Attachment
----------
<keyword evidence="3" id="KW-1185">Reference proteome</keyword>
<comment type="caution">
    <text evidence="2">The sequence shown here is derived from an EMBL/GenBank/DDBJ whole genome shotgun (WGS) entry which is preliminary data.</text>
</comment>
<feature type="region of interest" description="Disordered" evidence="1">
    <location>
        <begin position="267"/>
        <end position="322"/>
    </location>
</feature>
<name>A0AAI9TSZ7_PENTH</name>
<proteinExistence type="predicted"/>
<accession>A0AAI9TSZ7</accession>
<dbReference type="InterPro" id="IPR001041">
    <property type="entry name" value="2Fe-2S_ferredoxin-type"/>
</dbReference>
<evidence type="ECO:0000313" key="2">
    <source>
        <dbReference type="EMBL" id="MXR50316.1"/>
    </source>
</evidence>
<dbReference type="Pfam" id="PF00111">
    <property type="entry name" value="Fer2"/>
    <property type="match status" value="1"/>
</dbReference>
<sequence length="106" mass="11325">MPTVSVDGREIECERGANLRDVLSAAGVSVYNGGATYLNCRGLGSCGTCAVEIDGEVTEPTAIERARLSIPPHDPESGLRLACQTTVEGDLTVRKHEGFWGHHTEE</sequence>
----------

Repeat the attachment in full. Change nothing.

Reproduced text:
<keyword evidence="3" id="KW-1185">Reference proteome</keyword>
<comment type="caution">
    <text evidence="2">The sequence shown here is derived from an EMBL/GenBank/DDBJ whole genome shotgun (WGS) entry which is preliminary data.</text>
</comment>
<feature type="region of interest" description="Disordered" evidence="1">
    <location>
        <begin position="267"/>
        <end position="322"/>
    </location>
</feature>
<name>A0AAI9TSZ7_PENTH</name>
<proteinExistence type="predicted"/>
<accession>A0AAI9TSZ7</accession>
<dbReference type="InterPro" id="IPR001041">
    <property type="entry name" value="2Fe-2S_ferredoxin-type"/>
</dbReference>
<evidence type="ECO:0000313" key="2">
    <source>
        <dbReference type="EMBL" id="MXR50316.1"/>
    </source>
</evidence>
<dbReference type="Pfam" id="PF00111">
    <property type="entry name" value="Fer2"/>
    <property type="match status" value="1"/>
</dbReference>
<sequence length="106" mass="11325">MPTVSVDGREIECERGANLRDVLSAAGVSVYNGGATYLNCRGLGSCGTCAVEIDGEVTEPTAIERARLSIPPHDPESGLRLACQTTVEGDLTVRKHEGFWGHHTEE</sequence>